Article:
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Fred Lynn’s All-Star Game grand slam

On this date in 1983, the Angels outfielder made All-Star history

American League Teammates Greeting Fred Lynn

One of the greatest Angels moments in All-Star Game history happened on this date in 1983, when Fred Lynn hit the only grand slam in the history of the midsummer classic.

Lynn was in his third season with the Angels, and hitting .259/.373/.500 with 14 home runs at the break. This was his ninth All-Star appearance, and sixth time as a starter in center field. Lynn was one of two Angels in the American League starting lineup, along with fellow former MVP Rod Carew at first base. Reggie Jackson, Doug DeCinces, and Bob Boone were also All-Stars that year for the Angels.

This was the 50th anniversary of the All-Star Game, and was held at Comiskey Park in Chicago, also home to the first midsummer classic in 1983.

The National League won 11 straight All-Star Games heading into this one, and got on the board first, with two errors in the top of the first inning plating a run. The American League came back with single runs in the first and second innings, with Carew (single) and Lynn (walk) helping with the first tally.

It was in the third inning when things got interesting. Jim Rice homered off new NL pitcher Atlee Hammaker, then with two outs Rod Carew singled home Dave Winfield to widen the AL lead to 5-1. An intentional walk to Robin Yount gave NL manager Whitey Herzog what he wanted, a lefty-on-lefty matchup of Hammaker vs. Lynn.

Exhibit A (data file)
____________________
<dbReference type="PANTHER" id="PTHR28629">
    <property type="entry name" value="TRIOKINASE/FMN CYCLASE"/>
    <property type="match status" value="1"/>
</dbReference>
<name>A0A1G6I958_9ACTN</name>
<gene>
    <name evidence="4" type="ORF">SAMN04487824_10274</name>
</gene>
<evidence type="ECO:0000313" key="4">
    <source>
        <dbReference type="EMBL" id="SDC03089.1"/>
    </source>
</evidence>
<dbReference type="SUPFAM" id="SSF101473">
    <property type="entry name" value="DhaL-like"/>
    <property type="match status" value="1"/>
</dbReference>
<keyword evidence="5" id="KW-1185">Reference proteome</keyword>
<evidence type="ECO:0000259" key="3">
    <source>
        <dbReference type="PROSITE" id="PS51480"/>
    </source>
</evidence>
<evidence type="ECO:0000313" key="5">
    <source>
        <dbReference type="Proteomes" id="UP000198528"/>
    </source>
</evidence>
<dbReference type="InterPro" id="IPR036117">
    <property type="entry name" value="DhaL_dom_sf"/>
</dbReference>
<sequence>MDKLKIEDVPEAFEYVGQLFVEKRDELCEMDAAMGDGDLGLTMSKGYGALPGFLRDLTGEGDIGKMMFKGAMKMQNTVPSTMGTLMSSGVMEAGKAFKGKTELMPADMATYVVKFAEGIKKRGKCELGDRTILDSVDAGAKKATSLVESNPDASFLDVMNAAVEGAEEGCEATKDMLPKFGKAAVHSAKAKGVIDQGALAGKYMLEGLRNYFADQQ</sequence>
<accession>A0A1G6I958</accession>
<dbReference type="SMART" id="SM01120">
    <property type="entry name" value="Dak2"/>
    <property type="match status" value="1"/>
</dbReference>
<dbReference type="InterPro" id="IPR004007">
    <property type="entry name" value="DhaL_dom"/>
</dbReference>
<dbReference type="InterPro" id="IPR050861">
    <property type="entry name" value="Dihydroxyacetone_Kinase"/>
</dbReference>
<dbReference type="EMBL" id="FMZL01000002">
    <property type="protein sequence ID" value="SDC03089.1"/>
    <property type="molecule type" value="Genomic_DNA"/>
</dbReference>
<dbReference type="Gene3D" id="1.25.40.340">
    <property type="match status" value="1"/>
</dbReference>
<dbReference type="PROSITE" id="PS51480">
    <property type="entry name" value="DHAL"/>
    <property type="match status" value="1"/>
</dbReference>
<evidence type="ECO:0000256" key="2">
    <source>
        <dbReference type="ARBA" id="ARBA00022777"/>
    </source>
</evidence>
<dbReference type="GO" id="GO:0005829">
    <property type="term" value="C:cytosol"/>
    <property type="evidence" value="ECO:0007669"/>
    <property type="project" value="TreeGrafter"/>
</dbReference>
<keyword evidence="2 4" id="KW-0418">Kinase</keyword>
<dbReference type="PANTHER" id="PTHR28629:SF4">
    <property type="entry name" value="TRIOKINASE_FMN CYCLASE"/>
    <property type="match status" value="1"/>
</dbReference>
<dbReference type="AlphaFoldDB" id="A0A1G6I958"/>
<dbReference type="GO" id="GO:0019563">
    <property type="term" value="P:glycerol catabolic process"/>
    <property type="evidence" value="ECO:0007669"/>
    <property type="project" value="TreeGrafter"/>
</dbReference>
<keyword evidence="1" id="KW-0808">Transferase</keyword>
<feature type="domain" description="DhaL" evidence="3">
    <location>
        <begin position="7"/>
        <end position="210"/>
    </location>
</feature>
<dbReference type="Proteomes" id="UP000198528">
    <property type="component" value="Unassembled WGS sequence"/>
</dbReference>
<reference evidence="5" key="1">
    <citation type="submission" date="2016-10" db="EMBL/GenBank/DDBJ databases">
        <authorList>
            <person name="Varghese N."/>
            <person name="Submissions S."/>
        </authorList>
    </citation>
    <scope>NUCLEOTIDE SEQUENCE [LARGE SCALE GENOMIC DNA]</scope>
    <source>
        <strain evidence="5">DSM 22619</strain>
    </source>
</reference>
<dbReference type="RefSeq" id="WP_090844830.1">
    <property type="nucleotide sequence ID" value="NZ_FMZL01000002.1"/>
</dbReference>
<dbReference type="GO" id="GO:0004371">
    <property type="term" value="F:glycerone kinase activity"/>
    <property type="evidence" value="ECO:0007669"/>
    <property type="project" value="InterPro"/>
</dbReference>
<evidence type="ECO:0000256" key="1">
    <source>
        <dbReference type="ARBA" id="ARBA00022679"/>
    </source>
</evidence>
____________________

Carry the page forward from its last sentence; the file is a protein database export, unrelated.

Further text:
Yount was on first, Carew on second, and Indians second baseman Manny Trillo on third with Lynn at the plate.

Then this happened:

“I take it personally when someone is walked ahead of me,” Lynn told reporters after the game (1). “The strategy was right, but I don’t have to like it.”

Lynn’s homer broke the game open, giving the American League an insurmountable 9-1 lead. They won 13-3.

For Hammaker, Lynn’s grand slam ended his night, after nine batters faced. Hammaker set dubious All-Star records with six hits allowed in one inning and seven runs allowed in a game.

“That’s not something I’m going to hang on my wall,” Hammaker said. (2)

Hammaker had a 1.70 ERA in 15 starts heading into the All-Star Game, allowing only two home runs all season. But he allowed two home runs while recording only two outs in the midsummer classic, then allowed seven home runs in his next five regular season starts after the break.

Seven years later, when Lynn was with the Padres, he faced Hammaker in a regular season game for the first time. He didn’t homer off him this time, though Lynn did single to left field once in his two at-bats against the southpaw.

The grand slam was Lynn’s fourth homer in nine All-Star Games, hitting .300/.364/.900 with 10 RBI in the midsummer classic. Lynn had two regular season grand slams on his resume at this point, but would go on to hit five more in his career, finishing with 306 career home runs.

He earned All-Star Game MVP honors in this 1983, the second Angel to do so, after Leon Wagner in 1962.

“This was one of the top moments of my career,” Lynn said (3). “I feel very fortunate the fans voted me in the ballgame.”

Two Angels have won All-Star Game MVP awards since Lynn, and both are also outfielders — Garret Anderson (2003) and Mike Trout (2014, 2015).

Lynn stands alone though in midsummer classic history. In 90 All-Star Games to date, his remains the only grand slam.


  1. “MVP Lynn ‘Grand Slams’ Door on N.L. Win Streak,” by Phil Hersh. Chicago Sun-Times, July 7, 1983.
  2. “It was a bad day, but Hammaker isn’t brooding about it,” by Will Grimsley. Associated Press, July 7, 1983.
  3. “Lynn earns MVP award,” by Susan Kucza. United Press International, July 7, 1983.